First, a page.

Speed contest and rallies involving mainly the use of motor vehicles, motor-driven watercraft or aircraft utilizing petroleum-derived fuels, including car and motorcycle rallies and drag racing, without the permit from the Bureau of Energy Utilization [now the Oil Industry Management Bureau] [emphasis supplied]
According to Section 4 of the law:
Any person who commits any act herein prohibited shall, upon conviction, be punished with a fine of not less than twenty thousand pesos (P20,OOO) but not more than fifty thousand pesos (Pso,ooo), or imprisonment of at least two (2) YEARSbut not more than five (S) years, or both, in the discretion of the court. In cases of second and subsequent conviction under this Act, the penalty shall be both fine and imprisonment as provided herein.
C. Local ordinances
While the foregoing laws do not directly address drag racing, there are already several local ordinances passed by city and municipal councils expressly prohibiting it. The local legislative bodies of Carmona (Cavite), General Santos City, Gonzaga (Cagayan), Batangas City, Cagayan de Oro City and Dipolog City, among others, have all passed anti-drag racing ordinances within their jurisdictions, and provided their own penalties for violators.
In Metro Manila, the City Councils of Pasay and Paraiiaque have likewise legislated ordinances to penalize drag racing. These two cities have Traffic Codes that have common and identical provisions, namely, Section 30 on Speeding, Section 31 on drag racing and Section 57 on reckless driving. Of particular interest is the prohibition against drag racing which reads:
Section 31. Drag Racing/Speed Contest.
It shall be unlawful for any person to engage in, or to aid any motor vehicle, drag racing/speed contests or exhibition of speed, on any public or private street upon which City has been authorized to impose traffic regulations except as permitted by special ordinance of the Sangguniang Panlungsod.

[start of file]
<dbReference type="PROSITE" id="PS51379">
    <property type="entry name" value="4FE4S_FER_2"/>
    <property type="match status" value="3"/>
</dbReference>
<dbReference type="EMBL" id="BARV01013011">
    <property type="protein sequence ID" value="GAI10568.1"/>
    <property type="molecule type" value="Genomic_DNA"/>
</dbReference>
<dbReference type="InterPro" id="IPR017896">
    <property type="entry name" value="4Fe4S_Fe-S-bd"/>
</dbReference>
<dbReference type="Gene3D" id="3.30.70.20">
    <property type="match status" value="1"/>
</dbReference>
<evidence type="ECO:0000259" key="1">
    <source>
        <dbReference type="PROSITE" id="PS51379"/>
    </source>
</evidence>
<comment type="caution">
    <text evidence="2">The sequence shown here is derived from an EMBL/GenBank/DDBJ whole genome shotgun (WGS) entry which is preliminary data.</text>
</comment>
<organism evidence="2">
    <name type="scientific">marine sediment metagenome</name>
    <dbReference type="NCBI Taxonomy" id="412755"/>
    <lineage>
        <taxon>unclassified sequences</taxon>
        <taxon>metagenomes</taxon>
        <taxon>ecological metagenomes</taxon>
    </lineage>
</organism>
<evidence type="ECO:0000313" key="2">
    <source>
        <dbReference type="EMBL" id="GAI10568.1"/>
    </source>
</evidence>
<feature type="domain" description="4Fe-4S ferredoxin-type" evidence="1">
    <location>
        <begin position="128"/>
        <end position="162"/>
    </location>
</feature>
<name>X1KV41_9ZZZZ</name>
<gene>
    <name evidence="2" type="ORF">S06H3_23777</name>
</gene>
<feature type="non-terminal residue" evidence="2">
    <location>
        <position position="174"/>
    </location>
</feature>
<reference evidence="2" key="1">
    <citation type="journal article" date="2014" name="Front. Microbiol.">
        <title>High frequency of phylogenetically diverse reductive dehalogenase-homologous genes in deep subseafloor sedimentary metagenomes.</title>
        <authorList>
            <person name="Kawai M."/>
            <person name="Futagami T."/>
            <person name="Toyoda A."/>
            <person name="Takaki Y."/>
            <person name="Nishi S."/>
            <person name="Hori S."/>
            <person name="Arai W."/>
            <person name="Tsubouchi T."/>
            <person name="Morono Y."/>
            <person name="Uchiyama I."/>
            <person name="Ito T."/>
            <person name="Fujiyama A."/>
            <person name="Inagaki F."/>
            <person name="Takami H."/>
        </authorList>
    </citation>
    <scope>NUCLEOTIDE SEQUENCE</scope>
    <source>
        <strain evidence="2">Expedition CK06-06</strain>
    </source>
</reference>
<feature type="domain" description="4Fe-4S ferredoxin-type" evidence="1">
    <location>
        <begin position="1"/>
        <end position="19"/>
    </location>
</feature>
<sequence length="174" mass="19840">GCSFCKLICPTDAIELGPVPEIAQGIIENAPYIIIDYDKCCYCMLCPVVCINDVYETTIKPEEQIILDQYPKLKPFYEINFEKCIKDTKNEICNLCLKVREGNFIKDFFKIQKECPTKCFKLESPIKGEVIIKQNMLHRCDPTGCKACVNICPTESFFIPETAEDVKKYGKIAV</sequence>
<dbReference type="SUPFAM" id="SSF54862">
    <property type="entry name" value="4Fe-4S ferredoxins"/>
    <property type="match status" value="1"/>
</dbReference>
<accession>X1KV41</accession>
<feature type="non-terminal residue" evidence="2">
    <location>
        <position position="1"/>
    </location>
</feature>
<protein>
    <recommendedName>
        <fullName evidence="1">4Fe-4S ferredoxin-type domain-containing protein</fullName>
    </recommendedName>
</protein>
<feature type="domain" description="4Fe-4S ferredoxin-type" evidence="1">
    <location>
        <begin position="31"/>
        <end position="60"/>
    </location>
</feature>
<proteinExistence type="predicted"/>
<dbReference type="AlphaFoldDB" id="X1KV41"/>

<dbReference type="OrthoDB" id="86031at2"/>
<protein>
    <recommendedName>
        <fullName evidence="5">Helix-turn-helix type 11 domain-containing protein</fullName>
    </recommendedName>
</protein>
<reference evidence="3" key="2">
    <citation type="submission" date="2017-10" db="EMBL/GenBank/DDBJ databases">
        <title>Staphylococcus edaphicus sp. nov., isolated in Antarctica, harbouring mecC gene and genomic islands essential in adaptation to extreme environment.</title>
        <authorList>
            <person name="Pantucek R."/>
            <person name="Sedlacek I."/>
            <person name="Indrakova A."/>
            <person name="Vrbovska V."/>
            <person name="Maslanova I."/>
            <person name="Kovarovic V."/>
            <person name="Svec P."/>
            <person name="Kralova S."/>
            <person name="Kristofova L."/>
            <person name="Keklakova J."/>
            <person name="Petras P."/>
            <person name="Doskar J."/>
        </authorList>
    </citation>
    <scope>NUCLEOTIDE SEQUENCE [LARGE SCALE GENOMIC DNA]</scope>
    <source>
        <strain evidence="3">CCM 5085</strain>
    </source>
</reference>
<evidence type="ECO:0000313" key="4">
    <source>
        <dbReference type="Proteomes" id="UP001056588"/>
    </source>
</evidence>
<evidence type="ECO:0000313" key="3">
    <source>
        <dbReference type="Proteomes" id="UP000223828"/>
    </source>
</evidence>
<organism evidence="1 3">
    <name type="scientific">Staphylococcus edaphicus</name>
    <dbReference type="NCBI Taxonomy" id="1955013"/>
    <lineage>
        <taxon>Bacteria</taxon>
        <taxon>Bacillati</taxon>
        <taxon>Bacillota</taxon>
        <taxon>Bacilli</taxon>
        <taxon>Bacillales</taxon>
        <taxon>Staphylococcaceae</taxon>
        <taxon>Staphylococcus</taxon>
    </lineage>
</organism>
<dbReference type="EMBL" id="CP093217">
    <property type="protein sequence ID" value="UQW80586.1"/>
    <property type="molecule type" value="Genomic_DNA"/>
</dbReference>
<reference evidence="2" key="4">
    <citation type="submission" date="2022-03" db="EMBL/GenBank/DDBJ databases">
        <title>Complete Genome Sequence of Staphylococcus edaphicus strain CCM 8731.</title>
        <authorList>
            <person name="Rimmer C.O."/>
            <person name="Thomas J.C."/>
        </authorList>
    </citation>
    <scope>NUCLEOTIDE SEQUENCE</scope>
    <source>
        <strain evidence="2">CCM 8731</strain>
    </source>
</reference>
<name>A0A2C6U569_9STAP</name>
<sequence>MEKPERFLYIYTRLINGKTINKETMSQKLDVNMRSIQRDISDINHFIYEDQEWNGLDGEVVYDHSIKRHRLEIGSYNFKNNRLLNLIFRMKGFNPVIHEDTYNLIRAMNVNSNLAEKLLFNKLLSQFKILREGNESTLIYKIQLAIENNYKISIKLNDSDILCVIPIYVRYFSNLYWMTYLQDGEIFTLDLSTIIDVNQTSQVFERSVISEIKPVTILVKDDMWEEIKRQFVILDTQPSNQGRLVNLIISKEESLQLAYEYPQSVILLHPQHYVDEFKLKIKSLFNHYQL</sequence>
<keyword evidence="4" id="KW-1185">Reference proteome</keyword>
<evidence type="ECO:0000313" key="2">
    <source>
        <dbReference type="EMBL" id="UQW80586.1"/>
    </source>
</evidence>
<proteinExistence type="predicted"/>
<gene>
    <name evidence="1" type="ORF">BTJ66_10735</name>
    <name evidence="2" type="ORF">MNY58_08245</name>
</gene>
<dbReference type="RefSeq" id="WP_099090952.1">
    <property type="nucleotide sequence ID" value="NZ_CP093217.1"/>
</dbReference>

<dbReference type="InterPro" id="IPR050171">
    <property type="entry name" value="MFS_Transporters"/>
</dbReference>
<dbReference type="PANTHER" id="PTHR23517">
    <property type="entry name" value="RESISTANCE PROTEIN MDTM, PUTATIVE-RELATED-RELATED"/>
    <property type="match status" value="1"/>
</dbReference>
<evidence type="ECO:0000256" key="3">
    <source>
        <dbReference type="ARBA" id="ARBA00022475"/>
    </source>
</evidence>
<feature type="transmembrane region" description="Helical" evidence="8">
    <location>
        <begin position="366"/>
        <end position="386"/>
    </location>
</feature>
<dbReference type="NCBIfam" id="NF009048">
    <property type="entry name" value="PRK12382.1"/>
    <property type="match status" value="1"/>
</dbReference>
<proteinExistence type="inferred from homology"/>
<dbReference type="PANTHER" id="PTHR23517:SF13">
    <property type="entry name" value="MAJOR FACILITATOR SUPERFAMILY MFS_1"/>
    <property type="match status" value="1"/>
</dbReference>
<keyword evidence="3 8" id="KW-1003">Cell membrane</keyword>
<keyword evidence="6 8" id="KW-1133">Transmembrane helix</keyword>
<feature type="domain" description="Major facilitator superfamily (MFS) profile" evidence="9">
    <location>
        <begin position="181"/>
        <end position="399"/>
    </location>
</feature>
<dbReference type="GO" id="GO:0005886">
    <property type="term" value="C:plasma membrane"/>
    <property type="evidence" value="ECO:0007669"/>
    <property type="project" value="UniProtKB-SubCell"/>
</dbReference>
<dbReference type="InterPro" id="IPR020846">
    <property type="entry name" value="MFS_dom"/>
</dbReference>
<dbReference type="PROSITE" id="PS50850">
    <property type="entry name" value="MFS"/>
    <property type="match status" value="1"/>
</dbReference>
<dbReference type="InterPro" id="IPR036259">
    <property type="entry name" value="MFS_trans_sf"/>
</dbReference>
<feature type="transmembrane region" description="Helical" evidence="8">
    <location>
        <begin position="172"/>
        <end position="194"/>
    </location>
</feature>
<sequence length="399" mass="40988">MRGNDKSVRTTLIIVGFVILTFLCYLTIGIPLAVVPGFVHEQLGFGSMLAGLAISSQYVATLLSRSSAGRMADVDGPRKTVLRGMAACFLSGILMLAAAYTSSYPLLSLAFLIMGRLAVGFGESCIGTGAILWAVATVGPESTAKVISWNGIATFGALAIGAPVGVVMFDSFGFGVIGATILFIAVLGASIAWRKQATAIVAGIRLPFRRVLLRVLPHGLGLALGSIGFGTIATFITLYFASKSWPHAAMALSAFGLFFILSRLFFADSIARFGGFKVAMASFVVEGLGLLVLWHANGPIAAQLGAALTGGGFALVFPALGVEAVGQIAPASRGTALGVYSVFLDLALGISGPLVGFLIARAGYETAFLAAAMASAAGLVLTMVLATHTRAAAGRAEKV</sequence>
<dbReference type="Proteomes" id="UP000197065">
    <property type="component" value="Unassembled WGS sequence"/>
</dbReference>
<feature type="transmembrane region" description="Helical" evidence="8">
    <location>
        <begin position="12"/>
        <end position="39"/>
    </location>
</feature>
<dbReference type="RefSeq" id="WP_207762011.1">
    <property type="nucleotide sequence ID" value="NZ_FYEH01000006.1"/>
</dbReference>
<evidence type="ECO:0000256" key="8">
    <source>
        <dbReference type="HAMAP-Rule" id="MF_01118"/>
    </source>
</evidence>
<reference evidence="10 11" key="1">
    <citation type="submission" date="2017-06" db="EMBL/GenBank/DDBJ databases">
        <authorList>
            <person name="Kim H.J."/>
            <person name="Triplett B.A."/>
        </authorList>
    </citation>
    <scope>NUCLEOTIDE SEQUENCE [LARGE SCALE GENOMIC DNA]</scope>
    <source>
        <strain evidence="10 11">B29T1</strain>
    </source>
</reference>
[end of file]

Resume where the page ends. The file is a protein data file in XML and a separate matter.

It is important to note that the ordinances of Pasay and Parañaque are both applicable to the Macapagal Avenue, which straddles both cities. Therefore, depending on which stretch of the said road violations have been committed, the applicable regime of penalties shall be enforced.
The Metro Manila Development Authority ("MMDA") has issued Regulation No. 11-003 series of 2011, fixing the speed limit for all types of vehicles plYing the Macapagal Avenue at 60 kmfhour. Pursuant to this, the MMDAissued guidelines harmonizing the said regulation with the ordinances of Pasay and Parañaque.
Under the MMDA Guidelines, depending on the attendant circumstances, violators caught exceeding the 60 km/hour speed limit in Macapagal Avenue shall be charged with either speeding, reckless driving or drag racing. The following penalties shall be applicable:
Speeding - P 1,000.00
Drag Racing - P 2,000.00
Reckless Driving - P 2,000.00 and traffic seminar
Speeding - P 1,000.00
Drag Racing - P 5,000.00 or six months imprisonment
Reckless Driving - P 2,000.00 and traffic seminar
Given the above, the following advisory points are issued:
1. DO NOT PARTICIPATE IN ANY DRAG RACING ACTIVITY.
Continued patronage is the foremost reason why drag racing events command a following, especially among the youth. Refusing to participate in any manner will spell the end of this illegal, hazardous and destructive activity.
One of the objectives of this Advisory is to inform the public that drag racing is an illegal activity with corresponding punishment. By emphasizing its illicit nature and the penalties attached to it, this Advisory seeks to discourage persons from engaging in drag racing.
2. IMMEDIATELY REPORT DRAG RACING ACTIVITIES TO THE PROPER AUTHORITIES.
Organizers of drag racing events are conscious of the illegality of the said activities and take extra efforts not to attract the attention of law enforcers.
Due to the efforts of race organizers to keep drag racing events clandestine, the identification of drag racing "hotspots" becomes more difficult for authorities, and requires no less than round-the-clock surveillance on all major thoroughfares. For a constant monitoring of this scale, the assistance and vigilance of the public is indispensable.